Using The Quiz-Style Learning Platform Kahoot! To Engage And Challenge Learners

Using The Quiz-Style Learning Platform Kahoot! To Engage And Challenge Learners

This short article encourages the reader to consider how using the quiz platform ‘Kahoot!’ can help to engage learners (of any age!) either while physically present in the classroom, or set as a remote task via a link on the Virtual Learning Environment (VLE).

Kahoot! is a popular, game-based, quiz-style learning platform that is useful to help learners self-assess their knowledge as part of the formative assessment journey (Wang and Tahir, 2020). Self-assessment is a fundamental part of the learning process as it allows learners to be aware of their ipsative progress. Recognising our strengths and weakness can encourage us to be better learners. Kahoot! offers the opportunity for the reinforcement of knowledge in a ‘fun, engaging, motivating and interesting way’ (Martins et al., 2019:1), which promotes progress through self-assessment.

Using quiz tools such as ‘Kahoot’ allows for formative feedback on a student’s understanding, but also encourages a sense of community and excitement through the competition (Boud and Cohen, 2014).

Kahoot also works well in Unified Active Learning (UAL) sessions, where some learners are joining remotely from home due to the pandemic.

Plump and LaRosa (2017) highlight that Kahoot! offers real-time feedback, both for learners and teachers, yet also offers the option for anonymity if students do not wish to use their real name. I often tell students they are welcome to use nicknames, but I always count how many students are in the room/online and ensure the total of players matches, so that everyone is taking part. I think some students prefer to be anonymous, so they do not feel judged if they get some answers wrong during the quiz.

Thinking critically, are they engaged just because it’s a competitive game, or is it reaching a deeper level of motivation for students?

Research into the use of Kahoot! indicates that this platform keeps learners engaged (Bawa, 2019), which may be to its colourful and game-based design. If students are to meet their Learning Outcomes, they must be engaged with their learning (Biggs, 2001). Using quiz tools such as ‘Kahoot!’ allows for formative feedback on a student’s understanding, but also encourages a sense of community and excitement through the competition (Boud and Cohen, 2014). If students answer the most answers correctly and in the quickest time, they get onto the leader board, and the top three results are awarded a bronze, silver and gold ‘medal’ on the digital podium at the end of the quiz. This is a lovely opportunity for us to applaud the students who make it onto the podium, and their pride is always palpable in the room. If students score lower on the leader board, it is effective as it can highlight to students where they need to go back to previous reading and recap key concepts.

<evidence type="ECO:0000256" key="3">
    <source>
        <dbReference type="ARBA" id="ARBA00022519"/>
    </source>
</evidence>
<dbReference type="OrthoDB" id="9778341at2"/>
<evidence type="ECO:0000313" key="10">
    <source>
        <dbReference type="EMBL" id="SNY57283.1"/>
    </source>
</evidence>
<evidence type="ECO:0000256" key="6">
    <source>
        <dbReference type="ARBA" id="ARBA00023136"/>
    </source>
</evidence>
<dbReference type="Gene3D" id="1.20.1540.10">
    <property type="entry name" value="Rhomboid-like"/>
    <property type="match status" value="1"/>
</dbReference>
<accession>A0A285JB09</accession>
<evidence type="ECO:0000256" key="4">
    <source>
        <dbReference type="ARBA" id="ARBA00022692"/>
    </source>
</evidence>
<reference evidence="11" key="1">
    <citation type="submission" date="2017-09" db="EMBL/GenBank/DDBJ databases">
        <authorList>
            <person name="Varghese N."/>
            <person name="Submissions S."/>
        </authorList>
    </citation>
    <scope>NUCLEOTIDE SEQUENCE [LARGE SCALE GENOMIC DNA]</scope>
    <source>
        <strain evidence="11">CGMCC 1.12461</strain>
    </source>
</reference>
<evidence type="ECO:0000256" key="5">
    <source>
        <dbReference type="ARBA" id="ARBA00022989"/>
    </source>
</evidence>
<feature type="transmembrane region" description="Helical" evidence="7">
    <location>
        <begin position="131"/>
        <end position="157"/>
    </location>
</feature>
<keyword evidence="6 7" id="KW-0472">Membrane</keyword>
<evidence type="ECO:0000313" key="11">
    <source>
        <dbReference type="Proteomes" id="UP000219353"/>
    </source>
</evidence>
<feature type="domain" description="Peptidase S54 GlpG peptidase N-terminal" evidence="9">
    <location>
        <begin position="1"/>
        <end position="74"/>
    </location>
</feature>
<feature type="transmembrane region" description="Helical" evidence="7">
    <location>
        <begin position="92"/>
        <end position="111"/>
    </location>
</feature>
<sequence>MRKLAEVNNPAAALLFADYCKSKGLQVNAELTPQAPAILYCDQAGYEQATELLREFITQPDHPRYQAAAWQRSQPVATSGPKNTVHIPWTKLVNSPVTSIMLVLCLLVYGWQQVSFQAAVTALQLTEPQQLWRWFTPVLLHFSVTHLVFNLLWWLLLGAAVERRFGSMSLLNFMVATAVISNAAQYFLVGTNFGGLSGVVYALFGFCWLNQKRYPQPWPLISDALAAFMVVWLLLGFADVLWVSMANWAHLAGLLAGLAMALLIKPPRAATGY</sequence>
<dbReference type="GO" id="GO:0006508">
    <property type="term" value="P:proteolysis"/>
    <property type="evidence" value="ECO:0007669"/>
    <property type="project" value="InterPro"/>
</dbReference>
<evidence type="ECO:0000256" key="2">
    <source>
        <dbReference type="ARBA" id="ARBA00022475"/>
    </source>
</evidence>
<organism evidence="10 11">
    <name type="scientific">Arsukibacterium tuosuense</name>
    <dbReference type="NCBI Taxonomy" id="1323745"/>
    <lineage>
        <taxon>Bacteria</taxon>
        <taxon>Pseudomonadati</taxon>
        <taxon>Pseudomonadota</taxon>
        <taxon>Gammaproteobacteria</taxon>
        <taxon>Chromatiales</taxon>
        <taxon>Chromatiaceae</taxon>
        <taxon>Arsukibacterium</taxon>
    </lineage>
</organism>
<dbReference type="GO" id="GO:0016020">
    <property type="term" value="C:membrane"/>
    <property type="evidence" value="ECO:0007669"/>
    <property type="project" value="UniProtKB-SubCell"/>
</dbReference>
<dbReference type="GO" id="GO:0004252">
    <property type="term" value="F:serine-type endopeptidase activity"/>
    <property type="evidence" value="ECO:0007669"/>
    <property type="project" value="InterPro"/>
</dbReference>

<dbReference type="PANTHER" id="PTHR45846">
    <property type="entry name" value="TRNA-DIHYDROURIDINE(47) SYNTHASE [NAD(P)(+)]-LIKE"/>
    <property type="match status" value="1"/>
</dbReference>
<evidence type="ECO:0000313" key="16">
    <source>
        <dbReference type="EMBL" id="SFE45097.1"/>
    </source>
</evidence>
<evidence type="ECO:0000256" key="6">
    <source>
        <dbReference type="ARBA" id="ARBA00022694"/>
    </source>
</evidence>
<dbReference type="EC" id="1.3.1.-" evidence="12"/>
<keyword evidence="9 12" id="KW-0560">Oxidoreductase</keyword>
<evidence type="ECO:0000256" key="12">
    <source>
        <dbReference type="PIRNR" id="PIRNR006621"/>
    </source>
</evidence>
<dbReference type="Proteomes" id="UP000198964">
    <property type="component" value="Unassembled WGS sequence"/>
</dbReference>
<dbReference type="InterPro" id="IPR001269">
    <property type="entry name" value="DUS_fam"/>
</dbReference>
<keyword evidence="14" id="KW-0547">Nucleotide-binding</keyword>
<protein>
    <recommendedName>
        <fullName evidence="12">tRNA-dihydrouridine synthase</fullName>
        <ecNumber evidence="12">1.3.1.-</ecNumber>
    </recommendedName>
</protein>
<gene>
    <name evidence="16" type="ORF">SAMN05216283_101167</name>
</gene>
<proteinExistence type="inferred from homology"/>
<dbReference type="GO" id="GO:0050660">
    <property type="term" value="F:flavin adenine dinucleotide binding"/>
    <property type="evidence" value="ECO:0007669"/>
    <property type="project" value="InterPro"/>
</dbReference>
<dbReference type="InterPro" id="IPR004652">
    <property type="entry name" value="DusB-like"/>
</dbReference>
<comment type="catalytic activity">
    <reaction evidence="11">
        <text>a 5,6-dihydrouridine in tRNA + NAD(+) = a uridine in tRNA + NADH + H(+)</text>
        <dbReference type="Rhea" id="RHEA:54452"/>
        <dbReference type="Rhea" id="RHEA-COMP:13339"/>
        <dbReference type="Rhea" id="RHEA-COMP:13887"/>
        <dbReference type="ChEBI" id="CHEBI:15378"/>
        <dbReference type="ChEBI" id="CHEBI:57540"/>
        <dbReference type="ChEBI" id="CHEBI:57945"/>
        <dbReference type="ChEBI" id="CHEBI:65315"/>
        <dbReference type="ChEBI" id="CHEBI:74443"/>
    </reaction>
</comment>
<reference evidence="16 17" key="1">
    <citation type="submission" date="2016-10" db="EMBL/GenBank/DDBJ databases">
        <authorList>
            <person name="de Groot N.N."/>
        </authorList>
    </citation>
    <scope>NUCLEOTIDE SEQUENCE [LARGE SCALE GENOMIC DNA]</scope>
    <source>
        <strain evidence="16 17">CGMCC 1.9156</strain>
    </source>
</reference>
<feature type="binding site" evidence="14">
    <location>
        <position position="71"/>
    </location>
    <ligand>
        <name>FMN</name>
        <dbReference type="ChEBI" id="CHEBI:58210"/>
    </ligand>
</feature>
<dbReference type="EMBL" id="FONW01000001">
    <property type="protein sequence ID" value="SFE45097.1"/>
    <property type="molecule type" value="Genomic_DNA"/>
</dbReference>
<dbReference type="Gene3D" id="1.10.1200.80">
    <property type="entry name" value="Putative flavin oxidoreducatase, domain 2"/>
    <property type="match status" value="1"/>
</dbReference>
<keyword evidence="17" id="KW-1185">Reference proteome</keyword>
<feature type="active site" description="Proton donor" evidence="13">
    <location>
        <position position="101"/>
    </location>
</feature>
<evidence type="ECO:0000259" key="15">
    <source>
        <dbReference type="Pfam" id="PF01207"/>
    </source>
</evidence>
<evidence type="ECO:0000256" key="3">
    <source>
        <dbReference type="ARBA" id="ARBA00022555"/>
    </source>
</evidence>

Kahoot! quizzes can also be ‘assigned’ as a remote task, with the tutor setting a deadline for the quiz to close. I often use this with my remote students, emailing them the Kahoot! link and set a weekly deadline. After the deadline passes, I screenshot the results and share it on our VLE to encourage a community of celebrating and pride. 

References:

Bawa, P., 2019. Using Kahoot to inspire. Journal of Educational Technology Systems, 47(3), pp.373-390.
Available at https://journals.sagepub.com/doi/abs/10.1177/0047239518804173 [Accessed 12th October 2021]

Biggs, J., 2001. Constructive alignment. Retrieved April 6, p.2015.
Available at https://www.essentialgptrainingbook.com/wp-content/online-resources/ch06/constructive%20alignment%20by%20john%20biggs.pdf [Accessed 12th October 2021] 

Boud, D. and Cohen, R., 2014. Peer learning in higher education: Learning from and with each other. Routledge.

Martins, E.R., Geraldes, W.B., Afonseca, U.R. and Gouveia, L.M.B., 2019. Using Kahoot as a learning tool. In Information Systems for Industry 4.0 (pp. 161-169). Springer, Cham. Available at https://link.springer.com/chapter/10.1007/978-3-030-14850-8_11 [Accessed 1st November 2021]

Plump, C.M. and LaRosa, J., 2017. Using Kahoot! in the classroom to create engagement and active learning: A game-based technology solution for eLearning novices. Management Teaching Review, 2(2), pp.151-158. Available at https://journals.sagepub.com/doi/abs/10.1177/2379298116689783 [Accessed 12th October 2021]

Wang, A.I. and Tahir, R., 2020. The effect of using Kahoot! for learning–A literature review. Computers & Education, 149, p.103818. Available at https://www.sciencedirect.com/science/article/pii/S0360131520300208 [Accessed 20th October 2021]

About the Author
Author: Dr Poppy Gibson
Dr Poppy Gibson is a Senior Lecturer at Anglia Ruskin whose key interests involve children’s psychological development and mental health. Poppy uses ed tech to support her adult learners at the Higher Education level to promote engagement and progress.

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